Summer vacation recovery
We just returned home from a road trip with our family. Now we’re in that “post trip” recovery period. You know what I’m talking about. The car is littered with kids’ toys and gum wrappers. There are no clean clothes. The house smells stale. The milk is spoiled and the bread is moldy. We can’t find the toothbrushes. My kids are crying at the drop of a hat, too.
“Sweetie, go take this suitcase to your room.” “Mom, I’m too tired to walk to my room. My room is TOO far. I just can’t do it. Oh Mom, the trip just WORE me out. I can’t move. (Sob sob. Sniff sniff.) I can hardly stand up.”
“Yeah. Napping with a pillow in the backseat while eating your fill of caramel corn and Slim Jims just sucked the life right out of you, didn’t it?”
We all feel a little inadequate at the moment. Let’s just wear dirty clothes for a few days and sustain life by eating peanut butter out of the jar.
Summer vacationing with a strong-willed child is not a column. It’s a book. Of course, no one with a strong-willed child has time to write a book. People who write books on strong-willed children have either raised their kids already or they have live-in help. If that weren’t the case, they’d be busy looking for the toothbrushes.
Our family tore out of the driveway more than a week ago embarking on a 12-hour joy ride in the car. We were cheerfully singing and laughing. By the time we got to Dyersburg, things were already taking a turn for the worse.
“Mom, are we there yet?” “Daddy, I wanted to eat a hamburger for breakfast.” “Mom, he’s breathing on me and it stinks like Slim Jims!!”
We drive a Saturn. We drive a small car on purpose. Sure. We could have driven the SUV and our kids could have had more room. Some SUVs now even have one of those little flip-down televisions complete with headphones. They could eat snacks out of the mini-bar and drink a never-ending supply of their favorite carbonated beverages. When they’re both gainfully employed, that’s the life they can look forward to. Neither one has a job now so the backseat of the Saturn with water and a Slim Jim will have to do. We’re bound and determined to give them the rich and rewarding character-building childhood memories we have. They have to play “I Spy” and “Slug Bug.” Poor things. They have to share a back seat where their legs and arms sometimes touch. When they say “I’m bored,” we hand them a library book. The cruelty never ends. One time we even suggested they count rows of corn while traveling through Arkansas. That was a short-lived diversion.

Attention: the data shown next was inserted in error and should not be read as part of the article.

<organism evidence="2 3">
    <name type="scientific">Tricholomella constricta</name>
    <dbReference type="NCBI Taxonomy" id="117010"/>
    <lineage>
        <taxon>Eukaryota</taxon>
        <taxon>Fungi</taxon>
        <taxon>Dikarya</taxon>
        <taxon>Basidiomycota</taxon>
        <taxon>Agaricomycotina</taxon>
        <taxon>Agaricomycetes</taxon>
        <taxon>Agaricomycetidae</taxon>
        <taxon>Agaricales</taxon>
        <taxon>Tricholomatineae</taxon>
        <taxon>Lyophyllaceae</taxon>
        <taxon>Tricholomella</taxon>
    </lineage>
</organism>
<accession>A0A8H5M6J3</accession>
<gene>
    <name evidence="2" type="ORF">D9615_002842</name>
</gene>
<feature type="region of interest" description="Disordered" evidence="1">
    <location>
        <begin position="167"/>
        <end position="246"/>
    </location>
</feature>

We know many of you will be vacationing with strong-willed children this summer. Here’s valuable counsel from some people who have been there:
“Take a breath and think before you speak.”
“Make a plan. When the plan fails, make another plan.”
“Laugh a lot. Some things that upset us just aren’t that important.”
We love being parents. Even when the clothes are dirty and the car is trashed, we still think it’s a privilege to parent these little men. If you need some quality and quantity time with your family this summer, we suggest you find the smallest car you can and head out on the open road. Don’t forget the Slim Jims and caramel corn.
Editor’s note: Lisa Smartt’s column appears each Wednesday in the Friends and Neighbors section of The Messenger. Mrs. Smartt is the wife of Philip Smartt, the University of Tennessee at Martin parks and recreation and forestry professor, and is mother to two boys, Stephen and Jonathan. She is a freelance writer and speaker. Her book “The Smartt View: Life, Love, and Cluttered Closets” is available at The Messenger, The University of Tennessee at Martin bookstore or by mail for $10, plus $2 shipping. Send checks to Lisa Smartt, 300 Parrott Road, Dresden TN 38225. She can be reached by e-mail at firstname.lastname@example.org.
Published in The Messenger 6.18.08
Lisa Smartt, Smartt View